quote:Originally posted by Good News Bear
For me, it comes down to my personal experience and belief that complex multi-purpose systems are generally less reliable than simple or single-purpose systems. If I ever have to hit the button I don't want to be worrying about the 30% fail rate mentioned above, or that the batteries may be dead due to the tracking feature being left on. The website tracking feature in particular puts the device in "toy" classification in my books since it is not necessary at all for the purposes of calling in SAR during an emergency.
Something else; SPOT is a made in China product, with a 1 year warranty. In comparison to the ACR line (for example) which is made in the US, and comes with a 5 year warranty. Take a look at this: http://www.youtube.com/watch?v=RTcKWGLn8cE
IMO this debate is similar to the smartphone vs dedicated GPS discussion.
But back to the topic at hand, I mentioned the discontinuing of dedicated PLBs because it shows how MEC has really thinned out it's mountain gear lines in favor of things like yoga gear. IMO SPOT is something that appeals more to people who spend a lot of time in the urban environment and want something they can play with, which fits in with MECs trend of catering more and more to customers who rarely get out of the city.
I don't think it compares to a smartphone vs. GPS. A smartphone GPS is generally a not very good GPS - not a GPS with additional features. I think it more compares to buying a Garmin GPS vs. a Garmin GPS with built-in radio. Additional features do not necessarily degrade the important feature.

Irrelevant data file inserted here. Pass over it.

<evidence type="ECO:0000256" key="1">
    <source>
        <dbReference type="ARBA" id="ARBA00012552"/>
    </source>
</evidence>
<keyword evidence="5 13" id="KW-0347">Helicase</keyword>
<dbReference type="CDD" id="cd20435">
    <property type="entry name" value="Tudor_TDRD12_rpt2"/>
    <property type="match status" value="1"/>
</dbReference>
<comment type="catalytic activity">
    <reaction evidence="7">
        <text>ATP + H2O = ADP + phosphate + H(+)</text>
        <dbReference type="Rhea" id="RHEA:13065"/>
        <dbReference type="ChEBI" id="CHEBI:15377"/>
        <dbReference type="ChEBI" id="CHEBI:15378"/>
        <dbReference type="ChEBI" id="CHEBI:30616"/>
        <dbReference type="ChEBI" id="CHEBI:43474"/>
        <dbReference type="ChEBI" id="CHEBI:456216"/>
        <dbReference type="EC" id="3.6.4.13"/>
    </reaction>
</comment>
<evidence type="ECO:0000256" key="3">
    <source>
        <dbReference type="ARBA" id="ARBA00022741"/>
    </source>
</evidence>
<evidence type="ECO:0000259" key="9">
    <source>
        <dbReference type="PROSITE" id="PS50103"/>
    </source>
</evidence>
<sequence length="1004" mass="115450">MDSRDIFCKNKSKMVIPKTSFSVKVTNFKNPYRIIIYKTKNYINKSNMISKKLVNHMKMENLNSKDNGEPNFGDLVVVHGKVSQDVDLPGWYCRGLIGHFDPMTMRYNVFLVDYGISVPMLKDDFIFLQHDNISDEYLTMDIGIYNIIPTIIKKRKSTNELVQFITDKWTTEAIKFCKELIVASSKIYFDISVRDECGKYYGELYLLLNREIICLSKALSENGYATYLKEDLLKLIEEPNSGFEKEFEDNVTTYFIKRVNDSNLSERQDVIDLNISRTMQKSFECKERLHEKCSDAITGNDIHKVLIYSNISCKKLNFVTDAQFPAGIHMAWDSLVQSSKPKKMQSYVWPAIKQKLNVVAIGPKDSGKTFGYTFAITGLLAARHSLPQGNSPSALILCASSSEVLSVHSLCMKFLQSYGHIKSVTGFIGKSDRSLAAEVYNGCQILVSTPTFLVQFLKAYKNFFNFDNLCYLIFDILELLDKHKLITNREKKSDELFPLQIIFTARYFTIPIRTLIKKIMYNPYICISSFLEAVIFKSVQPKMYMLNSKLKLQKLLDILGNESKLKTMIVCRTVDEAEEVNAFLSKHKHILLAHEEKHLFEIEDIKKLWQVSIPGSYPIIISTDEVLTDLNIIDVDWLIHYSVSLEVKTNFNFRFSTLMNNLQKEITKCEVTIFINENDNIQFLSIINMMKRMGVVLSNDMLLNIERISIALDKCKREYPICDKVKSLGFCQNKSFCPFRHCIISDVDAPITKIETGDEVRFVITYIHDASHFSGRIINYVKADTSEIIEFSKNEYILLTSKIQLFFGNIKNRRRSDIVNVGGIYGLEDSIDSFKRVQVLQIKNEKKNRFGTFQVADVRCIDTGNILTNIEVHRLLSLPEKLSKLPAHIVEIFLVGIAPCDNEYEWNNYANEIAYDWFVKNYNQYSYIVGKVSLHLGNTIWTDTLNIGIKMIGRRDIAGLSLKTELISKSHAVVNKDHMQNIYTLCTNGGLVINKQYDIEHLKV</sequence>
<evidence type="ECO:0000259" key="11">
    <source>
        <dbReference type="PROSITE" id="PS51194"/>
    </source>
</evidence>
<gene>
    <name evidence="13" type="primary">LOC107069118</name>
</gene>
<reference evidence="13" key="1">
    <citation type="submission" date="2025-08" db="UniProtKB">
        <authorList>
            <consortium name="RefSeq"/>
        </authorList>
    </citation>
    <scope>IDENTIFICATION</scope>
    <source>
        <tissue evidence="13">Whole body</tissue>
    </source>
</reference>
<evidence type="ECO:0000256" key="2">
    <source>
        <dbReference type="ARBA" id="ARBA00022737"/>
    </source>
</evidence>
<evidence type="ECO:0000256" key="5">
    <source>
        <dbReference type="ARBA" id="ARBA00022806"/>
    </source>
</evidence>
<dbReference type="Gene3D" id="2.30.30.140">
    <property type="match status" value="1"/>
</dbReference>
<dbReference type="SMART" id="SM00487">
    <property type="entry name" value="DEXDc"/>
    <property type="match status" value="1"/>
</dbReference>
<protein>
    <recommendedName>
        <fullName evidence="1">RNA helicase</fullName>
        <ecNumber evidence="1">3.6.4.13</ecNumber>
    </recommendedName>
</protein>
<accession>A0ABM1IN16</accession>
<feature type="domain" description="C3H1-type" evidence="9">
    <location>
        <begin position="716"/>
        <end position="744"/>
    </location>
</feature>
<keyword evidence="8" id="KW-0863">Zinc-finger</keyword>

If the SPOT is not working, it has nothing to do with the additional features. As I said above, if it is a less reliable distress beacon, that's a fair argument against - but the fact that it has additional features to the distress beacon do not themselves take away from its ability to send an emergency signal.
Of course the tracking is not necessary to call in SAR. It is an additional feature that does not interfere with the first purpose to call SAR. Sort of like a compass stuck onto the side of a whistle. Doesn't make the whistle any less good of a whistle - even if the compass might be pretty junky.
But that tracking is one of the reasons some people choose it over a PLB. For one, it serves a separate additional need. some people just want to be able to call SAR. Others want to do things like be able to check in with their wife to calm concerns. Tracking works for that without inhibiting the call SAR feature.
On the other hand, some people like the tracking for its potential safety use. A PLB needs someone to activate it. The tracking feature won't call SAR, but could relate. I have heard some people who do a fair amount of soloing mention that they got the SPOT with tracking so that if something happened to them and they were unable to activate a distress signal, their s/o could see that they haven't moved (as shown by the tracking feature) and call in help, even if they're not yet overdue.
As for batteries, anything that requires batteries at all also requires the brains to ensure bringing a spare set if it is going to be a potential emergency use item.
The people I've seen from this forum mention they bought a SPOT are definitely active outdoorsmen who found the SPOT best for their assorted needs - not occasional mountain visitors.
I definitely think MEC should be carrying PLBs as well, though it may be that those don't sell well, unfortunately, but even if a SPOT is found to not work as well as a PLB, it's solidly more than a toy.